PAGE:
College launches research institute devoted to pot
Category: News | Posted on Tue, November, 27th 2012 by THCFinder
ARCATA, Calif. — A public university located in one of California's prime pot-growing regions has formed an academic institute devoted to marijuana.
The Humboldt Institute for Interdisciplinary Marijuana Research at Humboldt State University plans to sponsor scholarly lectures and coordinate research among 11 faculty members from fields such as economics, geography, politics, psychology and sociology.
The Times-Standard of Eureka reports (http://bit.ly/V5H8zy) that one professor is studying recent campaigns to legalize marijuana, while another is investigating the environmental effects of pot cultivation.
"If anyone is going to have a marijuana institute, it really should be Humboldt State," economist Erick Eschker, the institute's co-chair, told the newspaper. Eschker is studying the connection between marijuana production and employment in the county.
The institute is probably the first dedicated to examining marijuana through the lens of multiple disciplines, according to sociologist Josh Meisel, who is leading the enterprise with Eschker. Humboldt faculty started discussing the idea in 2010 when California was preparing to vote on a bitterly contested ballot proposition that would have treated marijuana like alcohol.
"With these public discussions, there were a lot more questions than there were answers," Meisel said, adding that he and other faculty became interested in applying academic rigor to the economic, health and legal issues raised in eventually unsuccessful campaign.
Now that voters in Colorado and Washington have done what California would not, passing marijuana legalization measures this month, the institute has even more reason to exist. Politics professor Jason Plume is giving a lecture on the marijuana reform movement on Tuesday night, one of seven public talks the institute plans to host this year.
Washington Dispensary Owners Against Marijuana Legalization
Category: Dispensaries | Posted on Tue, November, 27th 2012 by THCFinder
As voters in Washington state this month legalized marijuana for recreational use, they overrode the concerted lobbying of a conspicuous interest group: The dispensaries that already had the right to sell marijuana for medical use, and who now risk relinquishing that lucrative marketplace to new competitors.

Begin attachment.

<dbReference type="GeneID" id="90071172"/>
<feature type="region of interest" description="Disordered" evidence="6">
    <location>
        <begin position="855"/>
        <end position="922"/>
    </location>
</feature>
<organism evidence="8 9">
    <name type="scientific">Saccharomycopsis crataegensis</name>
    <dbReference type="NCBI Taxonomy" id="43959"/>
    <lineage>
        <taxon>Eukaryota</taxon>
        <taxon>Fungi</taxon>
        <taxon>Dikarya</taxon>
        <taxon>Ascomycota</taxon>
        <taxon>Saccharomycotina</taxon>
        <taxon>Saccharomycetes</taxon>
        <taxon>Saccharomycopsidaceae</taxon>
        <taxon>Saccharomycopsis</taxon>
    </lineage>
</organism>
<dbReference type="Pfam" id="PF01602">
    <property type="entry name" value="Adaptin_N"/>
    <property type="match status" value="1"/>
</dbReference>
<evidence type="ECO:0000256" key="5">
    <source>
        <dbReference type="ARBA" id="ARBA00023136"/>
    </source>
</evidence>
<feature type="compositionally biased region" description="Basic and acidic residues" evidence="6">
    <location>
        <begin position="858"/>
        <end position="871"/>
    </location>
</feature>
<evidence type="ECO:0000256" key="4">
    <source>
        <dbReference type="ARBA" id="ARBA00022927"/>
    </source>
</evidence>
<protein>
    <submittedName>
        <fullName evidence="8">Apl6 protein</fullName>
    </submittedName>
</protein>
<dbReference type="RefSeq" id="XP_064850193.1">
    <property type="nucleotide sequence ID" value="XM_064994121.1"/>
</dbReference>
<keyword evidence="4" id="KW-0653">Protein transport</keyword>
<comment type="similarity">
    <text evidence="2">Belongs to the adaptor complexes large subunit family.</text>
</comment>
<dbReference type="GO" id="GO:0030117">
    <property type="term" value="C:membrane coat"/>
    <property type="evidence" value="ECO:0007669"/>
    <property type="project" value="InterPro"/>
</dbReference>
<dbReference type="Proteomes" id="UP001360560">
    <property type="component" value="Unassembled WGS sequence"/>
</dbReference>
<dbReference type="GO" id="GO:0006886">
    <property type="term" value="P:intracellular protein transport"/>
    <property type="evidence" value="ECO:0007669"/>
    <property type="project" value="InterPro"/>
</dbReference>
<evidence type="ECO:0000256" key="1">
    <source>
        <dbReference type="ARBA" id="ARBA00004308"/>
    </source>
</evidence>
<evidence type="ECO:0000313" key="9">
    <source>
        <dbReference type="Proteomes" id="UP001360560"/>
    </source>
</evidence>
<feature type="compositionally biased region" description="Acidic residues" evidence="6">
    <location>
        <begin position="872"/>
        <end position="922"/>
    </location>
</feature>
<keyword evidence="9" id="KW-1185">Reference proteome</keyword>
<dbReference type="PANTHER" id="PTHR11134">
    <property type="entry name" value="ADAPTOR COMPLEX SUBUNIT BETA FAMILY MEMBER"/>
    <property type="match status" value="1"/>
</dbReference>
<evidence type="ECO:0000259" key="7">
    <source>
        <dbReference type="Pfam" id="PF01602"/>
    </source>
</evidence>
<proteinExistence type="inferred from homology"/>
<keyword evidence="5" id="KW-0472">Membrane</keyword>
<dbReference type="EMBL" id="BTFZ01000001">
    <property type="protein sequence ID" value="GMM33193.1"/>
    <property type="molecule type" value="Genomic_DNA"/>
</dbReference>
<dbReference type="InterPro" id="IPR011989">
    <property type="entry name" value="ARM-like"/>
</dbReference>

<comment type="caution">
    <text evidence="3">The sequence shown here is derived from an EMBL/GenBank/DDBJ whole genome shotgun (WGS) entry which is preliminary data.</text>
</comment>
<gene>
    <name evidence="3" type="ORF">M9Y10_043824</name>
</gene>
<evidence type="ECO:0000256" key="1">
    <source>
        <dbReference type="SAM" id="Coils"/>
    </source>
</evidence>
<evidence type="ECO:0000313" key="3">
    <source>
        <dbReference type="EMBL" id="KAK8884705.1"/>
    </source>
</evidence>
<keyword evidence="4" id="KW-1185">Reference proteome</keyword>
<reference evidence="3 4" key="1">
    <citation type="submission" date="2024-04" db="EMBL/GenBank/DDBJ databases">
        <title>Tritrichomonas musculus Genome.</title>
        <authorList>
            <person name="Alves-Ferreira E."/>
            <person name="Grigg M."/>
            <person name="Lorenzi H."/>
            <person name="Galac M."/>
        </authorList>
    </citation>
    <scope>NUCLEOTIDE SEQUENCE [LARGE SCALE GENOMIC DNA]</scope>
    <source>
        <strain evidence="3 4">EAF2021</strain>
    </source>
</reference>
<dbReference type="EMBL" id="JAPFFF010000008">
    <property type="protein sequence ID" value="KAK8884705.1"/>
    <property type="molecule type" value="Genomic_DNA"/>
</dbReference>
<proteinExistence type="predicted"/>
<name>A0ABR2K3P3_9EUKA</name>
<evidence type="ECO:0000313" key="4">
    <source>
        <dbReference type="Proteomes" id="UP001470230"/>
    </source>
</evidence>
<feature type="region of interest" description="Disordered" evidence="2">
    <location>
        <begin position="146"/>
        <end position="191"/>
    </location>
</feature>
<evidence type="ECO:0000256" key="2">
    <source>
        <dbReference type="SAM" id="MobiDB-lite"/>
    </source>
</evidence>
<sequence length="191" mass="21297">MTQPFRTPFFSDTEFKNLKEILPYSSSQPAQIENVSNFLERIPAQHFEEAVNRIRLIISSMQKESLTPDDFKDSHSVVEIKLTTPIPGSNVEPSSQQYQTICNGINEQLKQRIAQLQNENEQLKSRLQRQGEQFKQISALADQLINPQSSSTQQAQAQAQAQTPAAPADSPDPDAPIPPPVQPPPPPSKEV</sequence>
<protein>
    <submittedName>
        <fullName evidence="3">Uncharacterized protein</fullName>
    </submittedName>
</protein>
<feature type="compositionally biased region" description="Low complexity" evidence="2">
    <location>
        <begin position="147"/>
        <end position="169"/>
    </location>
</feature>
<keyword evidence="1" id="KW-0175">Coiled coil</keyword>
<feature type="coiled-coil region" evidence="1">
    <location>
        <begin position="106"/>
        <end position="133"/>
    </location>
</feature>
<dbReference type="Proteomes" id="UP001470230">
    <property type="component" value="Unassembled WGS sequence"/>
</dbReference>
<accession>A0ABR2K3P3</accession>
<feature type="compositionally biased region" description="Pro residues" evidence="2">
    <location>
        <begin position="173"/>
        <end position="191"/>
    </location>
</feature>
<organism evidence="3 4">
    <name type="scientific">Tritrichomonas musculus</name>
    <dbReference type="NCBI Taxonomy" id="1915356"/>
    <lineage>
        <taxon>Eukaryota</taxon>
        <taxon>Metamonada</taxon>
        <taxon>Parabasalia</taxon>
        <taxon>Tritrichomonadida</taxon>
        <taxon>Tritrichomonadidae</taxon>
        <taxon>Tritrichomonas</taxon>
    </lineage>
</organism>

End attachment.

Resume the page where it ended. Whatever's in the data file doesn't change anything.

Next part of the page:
Though one might assume that legalization would be opposed primarily by law enforcement and social conservatives, nearly all of the money donated to fight the ballot measure in Washington came not from such groups but rather from the existing medical marijuana industry, according to state campaign contribution filings.
The main group formed to oppose the legalization ballot measure, "No on I-502," was directed by Steve Sarich, a patients' rights advocate who runs a local dispensary or "access point," as he calls it. He says neither he nor his campaign's contributors opposed the measure for financial reasons. "There may be a few that are making some money," he told HuffPost Monday, "but most of them are just paying the rent."
The "No on I-502" campaign has argued that the ballot measure inappropriately makes marijuana users vulnerable to prosecution under the initiative's DUID ("Driving Under the Influence of Drugs") provision -- an assertion that others have challenged.
But some involved in the fight suggest a more direct motive for the opposition: Those who already have the right to sell marijuana in Washington -- the medical use industry -- were reluctant to surrender the market to a new crop of competitors, a development likely to send prices plummeting while generating as much as $606 million in tax revenue next year, according to widely cited estimates.
"Clearly these are just folks who are trying to keep the status quo in place because it's working for them right now," said Allen St. Pierre, executive director of the National Organization for the Reform of Marijuana Laws (NORML). "Charging $150 to $400 for an ounce of marijuana is only possible under prohibition. You just can't get that much money for dried vegetable matter if the product is actually legal."
Read more: http://www.huffingtonpost.com
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